Conservative MP blocked motion to call residential school experience genocide, NDP MP says
A motion seeking unanimous consent of the House of Commons to recognize the residential school experience as genocide has been torpedoed by only one Conservative MP, according to the NDP MP who tabled it.
Winnipeg Center NDP MP Leah Gazan said Conservative MP John Barlow, who represents the riding of Foothills, rejected his call to call on the federal government to label the residential school experience as genocide.
“It is an unfortunate act by John Barlow that he has decided to vote against this motion and certainly against the Conservative Party, which continues to deny the genocide,” Gazan said.
“It was an opportunity.”
Reached by CBC News, Barlow declined to say whether he had shouted “no” and instead referred the matter to the Conservative whip’s office, who did not respond.
The NDP says that if the motion had received unanimous consent, it would have shown Parliament’s willingness to recognize the genocide and could have had implications in residential school litigation.
Gazan said she believed the residential school era met the United Nations’ definition of genocide, which describes it as an attempt “to destroy, in whole or in part, a national, ethnic, racial or religious group. “.
The UN definition cites various forms of genocide: killing members of a group, causing serious bodily or mental harm to members of a group, willfully inflicting conditions to bring about the total or partial physical destruction of a group , impose measures to prevent births and transfer children from one group to another.
.@JohnBarlowMP just refused consent to my unanimous consent motion calling on the government to recognize residential schools as a law of genocide under Article II of the United Nations Genocide Convention. Shame on #CPC for your negationism! #WeSeeYou pic.twitter.com/FaX0LAJqyE
“It is unfortunate that parliamentarians continue to deny the genocide that took place in the residential schools,” Gazan said.
“There is no reconciliation in this country without truth. I will continue to work with leaders, Indigenous families, nations and survivors to push for justice.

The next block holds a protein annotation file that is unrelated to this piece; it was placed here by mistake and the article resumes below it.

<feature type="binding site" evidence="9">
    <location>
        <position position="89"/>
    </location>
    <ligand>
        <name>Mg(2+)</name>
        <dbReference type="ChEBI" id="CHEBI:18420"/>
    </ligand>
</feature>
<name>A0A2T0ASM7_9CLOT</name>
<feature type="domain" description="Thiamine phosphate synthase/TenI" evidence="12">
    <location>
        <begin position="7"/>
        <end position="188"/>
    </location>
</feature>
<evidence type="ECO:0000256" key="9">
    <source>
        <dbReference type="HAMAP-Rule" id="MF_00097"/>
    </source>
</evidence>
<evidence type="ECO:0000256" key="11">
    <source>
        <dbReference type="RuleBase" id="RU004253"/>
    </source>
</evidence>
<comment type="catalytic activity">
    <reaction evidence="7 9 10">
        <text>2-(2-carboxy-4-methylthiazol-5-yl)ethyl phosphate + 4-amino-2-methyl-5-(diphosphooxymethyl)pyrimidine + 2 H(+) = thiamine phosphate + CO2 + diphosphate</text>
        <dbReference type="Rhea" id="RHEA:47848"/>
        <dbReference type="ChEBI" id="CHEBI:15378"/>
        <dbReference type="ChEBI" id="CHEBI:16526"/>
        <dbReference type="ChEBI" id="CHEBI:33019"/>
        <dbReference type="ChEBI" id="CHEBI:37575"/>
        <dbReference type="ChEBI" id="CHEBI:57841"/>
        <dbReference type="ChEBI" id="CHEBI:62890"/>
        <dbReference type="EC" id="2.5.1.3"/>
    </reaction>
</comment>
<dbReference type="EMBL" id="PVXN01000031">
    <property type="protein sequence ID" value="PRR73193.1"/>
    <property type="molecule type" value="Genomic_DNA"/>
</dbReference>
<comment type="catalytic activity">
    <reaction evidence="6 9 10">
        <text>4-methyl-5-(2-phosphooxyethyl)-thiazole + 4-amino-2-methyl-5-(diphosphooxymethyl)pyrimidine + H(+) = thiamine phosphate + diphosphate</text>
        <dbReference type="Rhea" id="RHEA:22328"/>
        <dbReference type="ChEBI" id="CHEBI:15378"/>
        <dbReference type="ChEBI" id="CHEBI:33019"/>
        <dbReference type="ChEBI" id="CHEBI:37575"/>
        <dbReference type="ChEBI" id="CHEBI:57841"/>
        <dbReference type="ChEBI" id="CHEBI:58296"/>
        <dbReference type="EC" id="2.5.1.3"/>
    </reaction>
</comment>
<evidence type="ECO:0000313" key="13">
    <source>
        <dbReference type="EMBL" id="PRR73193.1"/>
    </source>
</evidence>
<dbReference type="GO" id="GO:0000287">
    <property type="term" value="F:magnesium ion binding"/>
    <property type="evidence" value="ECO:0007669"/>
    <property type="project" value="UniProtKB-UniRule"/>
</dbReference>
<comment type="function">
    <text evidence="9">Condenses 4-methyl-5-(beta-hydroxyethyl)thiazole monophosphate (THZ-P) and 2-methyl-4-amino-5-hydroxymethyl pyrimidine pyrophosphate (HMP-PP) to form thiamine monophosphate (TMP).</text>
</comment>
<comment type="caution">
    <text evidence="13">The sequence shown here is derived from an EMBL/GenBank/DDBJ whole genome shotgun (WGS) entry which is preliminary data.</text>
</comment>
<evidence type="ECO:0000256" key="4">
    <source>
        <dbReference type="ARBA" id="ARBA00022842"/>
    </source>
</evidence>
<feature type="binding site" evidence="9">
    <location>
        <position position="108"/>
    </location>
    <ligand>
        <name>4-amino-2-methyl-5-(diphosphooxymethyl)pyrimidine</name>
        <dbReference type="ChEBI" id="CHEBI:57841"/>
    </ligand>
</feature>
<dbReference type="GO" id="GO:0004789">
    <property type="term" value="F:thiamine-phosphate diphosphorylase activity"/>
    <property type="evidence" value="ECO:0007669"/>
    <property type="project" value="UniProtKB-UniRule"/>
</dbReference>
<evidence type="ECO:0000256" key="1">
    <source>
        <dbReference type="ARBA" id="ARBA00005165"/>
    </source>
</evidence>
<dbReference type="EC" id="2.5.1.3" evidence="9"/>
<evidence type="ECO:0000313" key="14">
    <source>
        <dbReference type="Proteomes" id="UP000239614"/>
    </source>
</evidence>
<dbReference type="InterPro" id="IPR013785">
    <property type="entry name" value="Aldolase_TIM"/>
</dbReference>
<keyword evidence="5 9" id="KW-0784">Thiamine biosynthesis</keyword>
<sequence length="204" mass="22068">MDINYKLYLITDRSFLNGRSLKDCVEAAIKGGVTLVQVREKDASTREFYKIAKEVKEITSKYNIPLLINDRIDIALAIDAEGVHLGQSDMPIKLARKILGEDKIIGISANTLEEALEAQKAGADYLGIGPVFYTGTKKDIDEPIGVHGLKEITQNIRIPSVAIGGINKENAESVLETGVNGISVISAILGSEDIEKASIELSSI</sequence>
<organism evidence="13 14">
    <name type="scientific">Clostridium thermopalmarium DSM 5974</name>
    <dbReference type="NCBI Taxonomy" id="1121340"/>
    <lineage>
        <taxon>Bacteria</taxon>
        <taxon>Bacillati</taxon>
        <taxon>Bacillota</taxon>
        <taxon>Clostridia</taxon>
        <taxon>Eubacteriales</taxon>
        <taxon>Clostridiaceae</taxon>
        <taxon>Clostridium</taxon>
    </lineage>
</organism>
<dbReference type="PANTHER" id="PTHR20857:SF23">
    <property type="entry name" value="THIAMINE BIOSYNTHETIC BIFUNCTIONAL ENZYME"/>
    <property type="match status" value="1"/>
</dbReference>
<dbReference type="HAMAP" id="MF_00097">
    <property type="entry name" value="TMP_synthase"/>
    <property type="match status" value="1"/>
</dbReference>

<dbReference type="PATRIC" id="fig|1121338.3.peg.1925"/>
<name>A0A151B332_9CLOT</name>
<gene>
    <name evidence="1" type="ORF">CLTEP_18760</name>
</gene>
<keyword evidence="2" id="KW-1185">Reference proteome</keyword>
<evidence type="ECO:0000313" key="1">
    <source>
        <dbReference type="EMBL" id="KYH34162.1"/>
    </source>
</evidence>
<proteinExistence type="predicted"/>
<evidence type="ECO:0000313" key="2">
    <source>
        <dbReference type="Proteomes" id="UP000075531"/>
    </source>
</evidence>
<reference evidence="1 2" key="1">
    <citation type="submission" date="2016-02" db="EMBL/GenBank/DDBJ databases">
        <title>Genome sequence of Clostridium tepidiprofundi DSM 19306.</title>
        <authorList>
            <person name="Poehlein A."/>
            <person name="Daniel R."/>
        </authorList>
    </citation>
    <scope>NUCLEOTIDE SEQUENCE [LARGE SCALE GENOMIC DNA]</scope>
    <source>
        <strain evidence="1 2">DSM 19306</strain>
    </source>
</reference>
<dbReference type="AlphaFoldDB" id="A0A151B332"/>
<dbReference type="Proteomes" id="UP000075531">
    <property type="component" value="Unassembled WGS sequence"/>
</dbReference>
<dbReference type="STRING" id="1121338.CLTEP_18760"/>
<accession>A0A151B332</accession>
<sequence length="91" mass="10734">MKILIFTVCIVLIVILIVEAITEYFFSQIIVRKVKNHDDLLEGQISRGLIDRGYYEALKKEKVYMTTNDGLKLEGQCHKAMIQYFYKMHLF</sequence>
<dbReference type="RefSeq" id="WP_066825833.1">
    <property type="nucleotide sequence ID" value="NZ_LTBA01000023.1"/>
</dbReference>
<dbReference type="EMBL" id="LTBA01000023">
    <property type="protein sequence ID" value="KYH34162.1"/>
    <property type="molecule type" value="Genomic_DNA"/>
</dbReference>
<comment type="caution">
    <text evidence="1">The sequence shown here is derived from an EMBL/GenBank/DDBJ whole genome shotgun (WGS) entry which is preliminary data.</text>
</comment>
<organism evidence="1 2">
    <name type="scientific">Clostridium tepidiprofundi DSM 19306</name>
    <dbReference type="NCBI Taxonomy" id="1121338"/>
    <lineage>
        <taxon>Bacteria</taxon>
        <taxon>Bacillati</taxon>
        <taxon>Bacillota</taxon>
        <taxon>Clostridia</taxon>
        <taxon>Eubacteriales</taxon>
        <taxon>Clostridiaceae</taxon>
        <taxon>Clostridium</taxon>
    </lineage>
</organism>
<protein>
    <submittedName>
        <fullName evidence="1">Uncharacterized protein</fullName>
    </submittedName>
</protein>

Debate continues over the use of the word
Some experts disagree with the use of the word genocide to describe the residential school era.
Frank Chalk, professor of history and co-founder of the Montreal Institute for Genocide and Human Rights Studies at Concordia University, said he saw no evidence of criminal intent, which is required by the United Nations Genocide Convention.
Instead, Chalk said, he sees evidence of criminal negligence in the attempt to strip Indigenous children of their languages and beliefs.
“All of these stages are part of what we call ethnocide – the attempt to destroy a group’s culture,” Chalk said.
Chalk also said the genocide debate distracts attention from the work the federal government should be doing to advance Indigenous rights.
“If we keep quibbling over the legal definition of genocide and how it applies to residential school victims, we will turn away from the concrete action we need today,” Chalk said.
“The real issue is how to institutionalize in the future… respect for indigenous cultures, land rights, clean environments and jobs as they choose them, not as we choose them in the colonial sense. ”
Chalk said he preferred the term “cultural genocide,” which was used by commissioners of the Truth and Reconciliation Commission (TRC) in its final report on residential schools.
“Another kind of genocide”
But Gazan said the word genocide should be used because “cultural genocide” does not exist in international law.
Fannie Lafontaine, professor of law at Laval University and holder of a Canada Research Chair in international criminal justice and human rights, agrees.
Lafontaine said the TRC does not have the mandate to decide legal liability and she believes the residential school experience should be recognized as genocide.
“You can destroy a group by destroying its social fabric, its social unit, and I think that’s what Canada has been doing for decades,” Lafontaine said.
“Canada has committed a different kind of genocide.
Lafontaine said the definition of genocide is not limited to massacres and can include events that occur over a long period of time. She cited the forcible transfer of children from their families to residential schools as an example of genocidal act.
Lafontaine contributed to the 2019 Legal Analysis for the National Inquiry into Missing and Murdered Indigenous Women and Girls, who concluded that violence against Indigenous women and girls amounted to genocide.
Prime Minister Justin Trudeau used the word after accepting the inquiry’s final report and repeated it last week when the national action plan was released.
Lafontaine said there are legal consequences to the government’s recognition of the genocide – consequences that require full implementation of the recommendations of the inquiry and those of the Truth and Reconciliation Commission.
“It’s a structural change,” she said. “It is recognizing the damage that colonization has caused and repairing it by giving power back to the indigenous nations.”